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Halloween at My House This work has been published in the Teen Ink monthly print magazine.

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Halloween - a day to experience the joys of rotting your teeth. Sure, sounds good for the kids, but for candy suppliers, it can be a living nightmare.

"Can I please go trick-or-treating, Mom?" I asked.

"No!" my mother impatiently roared. Even though she seemed really annoyed, I continued.

"Why not?" I asked.

"Because," she replied, even more annoyed. It seems like the answer to everything when parents are annoyed is, "Because," or "You're grounded!" Good thing it wasn't the latter.

"Because there is no one who can go with you, and I don't want my 13-year-old wandering the streets on Halloween. Didn't you hear about that girl who was almost abducted the other day? She was your age, you know. That happened just a mile away. Sorry, but you're going to have to stay here by yourself."

As she spoke, I rolled my eyes and made little motions with my hands as I said, "Blah, blah, blah." Gosh, there should be a limit on explanations. I think parents should say more than "Because" but less than a paragraph about current events or their childhood.

Even so, I begged, I pleaded, and I showed my puppy-dog eyes. I even gave my famous "If I don't go trick-or-treating, I will end up really, really depressed for the rest of my life" look. Nothing worked. I even pointed out that four people had invited me to go with them, but she just replied that it was too late.

"Oh, come on, we've got two minutes until trick-or-treating starts," I argued. Although it seemed a pretty good argument, it didn't fly.

"No, and that's my final answer!" she bellowed.

"Okay, Regis," I laughed. I thought it was funny, but my mother didn't get the joke. She just gave me some simple instructions.

"Don't burn the house down; keep all the lights off because we don't have any candy, and don't break any laws. Also, do not pass go; do not collect $200." She laughed at what she thought was a joke.

She left, and I pouted for what I thought was forever but was really only a minute. Then I snapped my fingers and I said, "I should do my language arts homework!" I smiled as I thought about my splendid breakthrough. I walked over, or shall I say, I slid over on our new, really cool slippery wood floor to the computer. I gently pushed the "on" button with my toe. It was just too hard to bend down and push with my finger.

Then I heard the sound of trick-or-treaters in the distance. I thought over what my mother had said: "Don't pass go, don't break the law, no lights ..." Oh, she said no lights. I think that includes the computer. But I didn't turn it on just to turn it off again. That's when I heard a little kid yelling, "This one's here! There is a light on! The person is in there! Quick, come on, we need more candy," the desperate child screamed. I was scared. This kid sounded like he would do anything for candy. I quickly shut off my computer and hit the floor in the really cool army crawl I've seen in movies. I'd always wanted to try it, but not in a life or death situation.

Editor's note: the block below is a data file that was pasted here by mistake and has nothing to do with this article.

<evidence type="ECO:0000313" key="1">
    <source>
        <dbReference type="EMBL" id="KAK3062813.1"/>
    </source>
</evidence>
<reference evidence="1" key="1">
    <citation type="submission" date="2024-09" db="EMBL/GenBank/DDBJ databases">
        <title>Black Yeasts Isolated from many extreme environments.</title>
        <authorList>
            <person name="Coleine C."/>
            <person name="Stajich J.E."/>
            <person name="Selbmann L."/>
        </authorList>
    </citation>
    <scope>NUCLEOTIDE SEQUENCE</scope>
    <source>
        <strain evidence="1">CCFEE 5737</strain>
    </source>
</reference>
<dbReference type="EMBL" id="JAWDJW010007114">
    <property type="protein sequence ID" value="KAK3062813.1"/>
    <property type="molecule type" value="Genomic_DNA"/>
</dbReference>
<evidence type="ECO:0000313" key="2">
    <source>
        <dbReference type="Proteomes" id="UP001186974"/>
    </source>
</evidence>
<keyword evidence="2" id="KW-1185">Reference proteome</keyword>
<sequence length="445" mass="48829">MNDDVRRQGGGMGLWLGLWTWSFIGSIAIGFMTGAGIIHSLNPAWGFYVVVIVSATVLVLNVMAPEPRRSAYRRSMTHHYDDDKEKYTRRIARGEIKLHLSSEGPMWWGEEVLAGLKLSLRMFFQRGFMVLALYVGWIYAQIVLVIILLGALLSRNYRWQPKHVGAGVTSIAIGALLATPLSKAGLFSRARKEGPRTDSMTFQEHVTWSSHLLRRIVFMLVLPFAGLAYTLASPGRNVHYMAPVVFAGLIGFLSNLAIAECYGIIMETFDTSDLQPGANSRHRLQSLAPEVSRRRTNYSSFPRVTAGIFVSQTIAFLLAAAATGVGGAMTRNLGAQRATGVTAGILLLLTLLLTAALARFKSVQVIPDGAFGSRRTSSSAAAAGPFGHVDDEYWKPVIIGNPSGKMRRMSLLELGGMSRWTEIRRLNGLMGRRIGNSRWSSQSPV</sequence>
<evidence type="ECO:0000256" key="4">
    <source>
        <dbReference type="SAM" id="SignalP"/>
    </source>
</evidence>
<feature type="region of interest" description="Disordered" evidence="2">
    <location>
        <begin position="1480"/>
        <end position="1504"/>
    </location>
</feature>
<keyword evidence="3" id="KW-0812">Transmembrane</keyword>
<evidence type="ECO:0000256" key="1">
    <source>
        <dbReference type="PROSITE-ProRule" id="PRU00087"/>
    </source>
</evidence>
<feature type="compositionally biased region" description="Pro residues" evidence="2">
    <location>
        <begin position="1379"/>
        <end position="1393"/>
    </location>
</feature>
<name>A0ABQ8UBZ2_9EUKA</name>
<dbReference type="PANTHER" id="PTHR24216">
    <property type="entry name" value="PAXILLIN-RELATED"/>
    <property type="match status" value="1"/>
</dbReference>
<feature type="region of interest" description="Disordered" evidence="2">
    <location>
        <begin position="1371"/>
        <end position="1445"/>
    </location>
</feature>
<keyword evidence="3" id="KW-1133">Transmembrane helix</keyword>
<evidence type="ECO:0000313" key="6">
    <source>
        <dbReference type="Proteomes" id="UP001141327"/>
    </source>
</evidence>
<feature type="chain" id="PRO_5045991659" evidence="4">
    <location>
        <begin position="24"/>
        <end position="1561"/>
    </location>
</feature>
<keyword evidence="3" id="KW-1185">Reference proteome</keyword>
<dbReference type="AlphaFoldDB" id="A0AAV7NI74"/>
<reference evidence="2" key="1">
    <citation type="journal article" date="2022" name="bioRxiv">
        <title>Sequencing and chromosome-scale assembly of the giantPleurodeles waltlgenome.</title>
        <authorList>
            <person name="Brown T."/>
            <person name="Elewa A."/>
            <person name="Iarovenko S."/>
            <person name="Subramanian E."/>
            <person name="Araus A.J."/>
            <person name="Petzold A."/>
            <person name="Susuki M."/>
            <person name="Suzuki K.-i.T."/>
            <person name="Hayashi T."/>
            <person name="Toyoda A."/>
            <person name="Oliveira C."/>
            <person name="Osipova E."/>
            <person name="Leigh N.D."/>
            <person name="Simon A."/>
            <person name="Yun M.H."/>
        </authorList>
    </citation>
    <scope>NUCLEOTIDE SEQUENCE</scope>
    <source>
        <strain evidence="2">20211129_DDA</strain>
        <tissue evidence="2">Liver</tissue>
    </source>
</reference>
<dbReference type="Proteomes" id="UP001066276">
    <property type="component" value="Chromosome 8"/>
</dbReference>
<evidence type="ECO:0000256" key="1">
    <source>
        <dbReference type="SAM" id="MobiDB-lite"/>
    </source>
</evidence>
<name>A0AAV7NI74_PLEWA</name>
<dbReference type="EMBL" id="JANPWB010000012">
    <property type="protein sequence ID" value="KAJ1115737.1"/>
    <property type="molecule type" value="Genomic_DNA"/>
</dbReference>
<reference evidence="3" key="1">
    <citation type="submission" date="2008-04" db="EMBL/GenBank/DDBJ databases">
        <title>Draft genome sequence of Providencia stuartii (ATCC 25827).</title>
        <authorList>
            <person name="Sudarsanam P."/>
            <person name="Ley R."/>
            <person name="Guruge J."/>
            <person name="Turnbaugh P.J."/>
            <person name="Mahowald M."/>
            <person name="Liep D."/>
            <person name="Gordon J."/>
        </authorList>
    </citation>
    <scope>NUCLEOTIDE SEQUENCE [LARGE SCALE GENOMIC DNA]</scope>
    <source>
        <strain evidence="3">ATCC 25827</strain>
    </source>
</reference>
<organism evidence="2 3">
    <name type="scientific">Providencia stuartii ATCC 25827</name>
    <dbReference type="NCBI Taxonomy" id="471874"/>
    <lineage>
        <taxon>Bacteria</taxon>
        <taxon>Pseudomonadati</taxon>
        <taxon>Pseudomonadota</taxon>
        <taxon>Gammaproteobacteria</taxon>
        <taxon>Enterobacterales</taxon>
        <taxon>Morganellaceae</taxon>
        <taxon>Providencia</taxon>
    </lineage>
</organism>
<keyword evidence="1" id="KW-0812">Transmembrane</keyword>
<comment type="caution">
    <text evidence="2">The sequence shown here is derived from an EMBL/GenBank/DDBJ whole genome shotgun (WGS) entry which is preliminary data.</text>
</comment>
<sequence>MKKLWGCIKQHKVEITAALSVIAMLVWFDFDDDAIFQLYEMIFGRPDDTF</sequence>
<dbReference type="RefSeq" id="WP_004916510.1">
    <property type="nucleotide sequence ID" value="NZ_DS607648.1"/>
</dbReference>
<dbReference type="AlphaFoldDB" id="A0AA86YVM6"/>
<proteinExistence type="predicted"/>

I crawled through the living room and hid between the sofa and loveseat. Nobody could see me there. I heard the thunder of two or three wild kids on my porch. I gasped as I heard the door handle being rattled, followed by an insane banging. It seemed like they were going to break the door down.

Finally I heard one of them say, "I don't think they are home. Next house." I got up and started walking around until I heard someone yell, "Look, I see that girl's head! Someone's in there." Again, I got on my stomach and did the army crawl. I was getting pretty good at it. But the kids immediately started pounding on my door. Just when I thought they were leaving, they appeared at one of my windows. I was scared stiff. They went to every window they could reach and only gave up when they realized they were wasting their time.

The night continued like that. When I couldn't handle it anymore, I went to my basement and stared at the wall. Actually, I couldn't really see it so I stared into darkness. I couldn't read, watch TV, or do anything. I thought of stupid things, like running around pretending I was an FBI agent arresting criminals.

I felt like I was losing my mind. Then I peeked out of a tiny window at the trick-or-treaters and laughed at them, especially one parent who stole his kid's candy. Hey, if the kids want to treat me like that, then I can laugh at them.

I wasted two hours doing stupid things. I even discovered a new game called "Try to make it from my bedroom, all the way down to the living room, through the kitchen, and down the basement stairs without being seen." I played "Hot Lava," and even carried on a few conversations with myself. The good thing about talking to yourself is that nobody interrupts.

I felt so happy when I heard the siren that ended the trick-or-treating. I turned on all the lights and laughed at all the trick-or-treaters gloomily walking home. Halloween was pretty bad that year, but I had a little fun. I would have had more fun trick-or-treating, though. The lesson: do what your parents tell you, and that includes not passing go.

This work has been published in the Teen Ink monthly print magazine. This piece has been published in Teen Ink’s monthly print magazine.






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